vCISO Services are included in the service portfolio of my company Octave Consulting Group.

Why Bitcoin Will Not Solve the Caribbean’s Financial Inclusion Woes

What is Bitcoin? Is it electronic money?

There’s a deluge of hype around Bitcoin and blockchain technologies right now, and policymakers and regulators in the Caribbean are doing their best to wrap their heads around the advantages and disadvantages of this virtual currency. Similar questions are being contemplated in the ICTs for development (ICT4D) community, taking into account that electronic money (e-money) platforms such as Safaricom’s M-PESA have essentially solved the financial inclusion quandary for millions of people in Kenya. The service has now even expanded to Eastern Europe, Afghanistan, and India.

Besides sharing the characteristic of being digital, how do Bitcoin and e-money compare, especially with regards to reaching individuals who have previously been unable to access traditional financial services? Presently, there appear to be more differences than similarities between the two, and it’s critical not to confuse virtual currency with e-money.

Blockchain, in brief, is a record of digital events, distributed across multiple participants. It can only be updated by consensus between participants in the system, and when new data is entered, it can never be erased. The blockchain contains a true and verifiable record of each and every transaction ever made in the system. Launched in 2009, Bitcoin is a virtual, private currency that uses blockchain as an underlying, immutable public ledger. Bitcoins are ‘mined’ using distributed processing power across a global network of volunteer software enthusiasts. The supply mechanism is designed to grow slowly and has an upper limit of 21 million units as determined by a built-in algorithm. There is no central authority that controls blockchain or Bitcoin. There are no central banks that can be politically manipulated; and no way to inflate the value of a national currency by simply printing more money. Economic libertarians are ecstatic at the very thought of this. However, competing virtual currencies can be created that could have the net effect of devaluing the original.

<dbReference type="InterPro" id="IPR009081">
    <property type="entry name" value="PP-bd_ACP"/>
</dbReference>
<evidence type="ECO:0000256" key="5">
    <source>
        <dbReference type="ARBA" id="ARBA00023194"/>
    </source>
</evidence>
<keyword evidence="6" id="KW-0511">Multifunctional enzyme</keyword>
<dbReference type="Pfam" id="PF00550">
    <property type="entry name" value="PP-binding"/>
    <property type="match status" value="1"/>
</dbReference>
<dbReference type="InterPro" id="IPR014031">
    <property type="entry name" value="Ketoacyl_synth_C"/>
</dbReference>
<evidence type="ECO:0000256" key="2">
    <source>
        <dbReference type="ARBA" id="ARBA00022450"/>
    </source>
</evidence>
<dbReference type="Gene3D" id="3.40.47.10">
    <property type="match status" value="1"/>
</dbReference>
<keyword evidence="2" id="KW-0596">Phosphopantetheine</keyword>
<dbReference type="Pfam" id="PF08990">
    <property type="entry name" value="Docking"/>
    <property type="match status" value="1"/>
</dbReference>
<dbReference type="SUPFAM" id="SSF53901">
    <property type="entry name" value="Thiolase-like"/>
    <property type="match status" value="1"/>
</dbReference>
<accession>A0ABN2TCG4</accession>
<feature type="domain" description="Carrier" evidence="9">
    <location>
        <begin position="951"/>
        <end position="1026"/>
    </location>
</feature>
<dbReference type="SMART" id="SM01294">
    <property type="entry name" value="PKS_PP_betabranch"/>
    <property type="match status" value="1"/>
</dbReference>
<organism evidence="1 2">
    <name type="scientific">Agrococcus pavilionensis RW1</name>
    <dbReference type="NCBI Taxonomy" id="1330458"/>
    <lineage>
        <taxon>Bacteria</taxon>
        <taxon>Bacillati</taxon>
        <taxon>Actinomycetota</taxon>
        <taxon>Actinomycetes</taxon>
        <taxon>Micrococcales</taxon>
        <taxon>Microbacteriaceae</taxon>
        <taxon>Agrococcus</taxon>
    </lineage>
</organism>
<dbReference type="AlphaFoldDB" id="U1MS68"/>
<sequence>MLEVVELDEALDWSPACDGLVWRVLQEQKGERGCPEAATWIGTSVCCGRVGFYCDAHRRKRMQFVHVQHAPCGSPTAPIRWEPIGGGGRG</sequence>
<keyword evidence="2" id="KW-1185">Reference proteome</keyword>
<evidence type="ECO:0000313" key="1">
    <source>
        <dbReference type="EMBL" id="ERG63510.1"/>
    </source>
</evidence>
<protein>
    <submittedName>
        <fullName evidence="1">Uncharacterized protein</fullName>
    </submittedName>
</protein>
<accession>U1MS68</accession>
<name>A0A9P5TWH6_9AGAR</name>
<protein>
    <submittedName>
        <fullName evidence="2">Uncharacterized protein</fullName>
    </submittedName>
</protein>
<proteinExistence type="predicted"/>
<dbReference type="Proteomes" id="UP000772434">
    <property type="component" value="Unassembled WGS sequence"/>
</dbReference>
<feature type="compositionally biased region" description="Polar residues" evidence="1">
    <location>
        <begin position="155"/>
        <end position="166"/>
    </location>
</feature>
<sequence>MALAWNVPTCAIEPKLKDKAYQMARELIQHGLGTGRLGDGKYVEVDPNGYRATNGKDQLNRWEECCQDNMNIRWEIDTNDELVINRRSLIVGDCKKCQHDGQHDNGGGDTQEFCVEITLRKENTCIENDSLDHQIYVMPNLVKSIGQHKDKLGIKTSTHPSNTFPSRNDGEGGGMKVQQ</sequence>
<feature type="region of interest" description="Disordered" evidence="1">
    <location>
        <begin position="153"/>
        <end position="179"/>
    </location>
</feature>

Contrastingly, e-money is not a separate currency and is overseen by the same national regulatory authority that governs the printing of fiat money – as is the case with M-PESA and the Central Bank of Kenya. It’s an extension of a national currency like Jamaican dollars or Netherland Antilles guilders for use over digital networks to reduce the costs associated with handling physical cash. More specifically, it’s a one-to-one electronic store of value pegged to the cash receipt of the equivalent amount. To mitigate against risks like money laundering, terrorist financing, consumer protection, etc., the cash against which e-money is issued most often has to be deposited with fully regulated financial institutions.

The issue of financial exclusion

The issue of financial exclusion can be summarized into 2 categories: unbanked and underbanked. Unbanked individuals do not have an account at a regulated financial institution, while underbanked individuals have accounts, but frequently use alternative or unregulated financial services.

Before elaborating on the key factors behind financial exclusion, it is important to detail the effects of being unbanked to illustrate the severity of the problem. Unbanked individuals are faced with a heavy economic burden […]

The full article can be found on the CircleID website at: https://goo.gl/zn7Yg9

The State of Cybersecurity 2017 – Simplicity 2.0 Podcast

“Cybersecurity is a constant challenge for businesses. Niel Harper, Managing Director of Octave Consulting Group, shares tips to protect your company’s infrastructure from security threats, and offers ways to stay a step ahead of malware, hacking, and other attacks.”

I recently sat down with the Economist Group and Laserfiche (Simplicity 2.0 Podcast) to discuss the management of cybersecurity risks. These types of interviews tend to get very abstract, so I purposely wanted to touch on topics that would resonate with both corporations and end users.

The podcast in its entirety can be found here.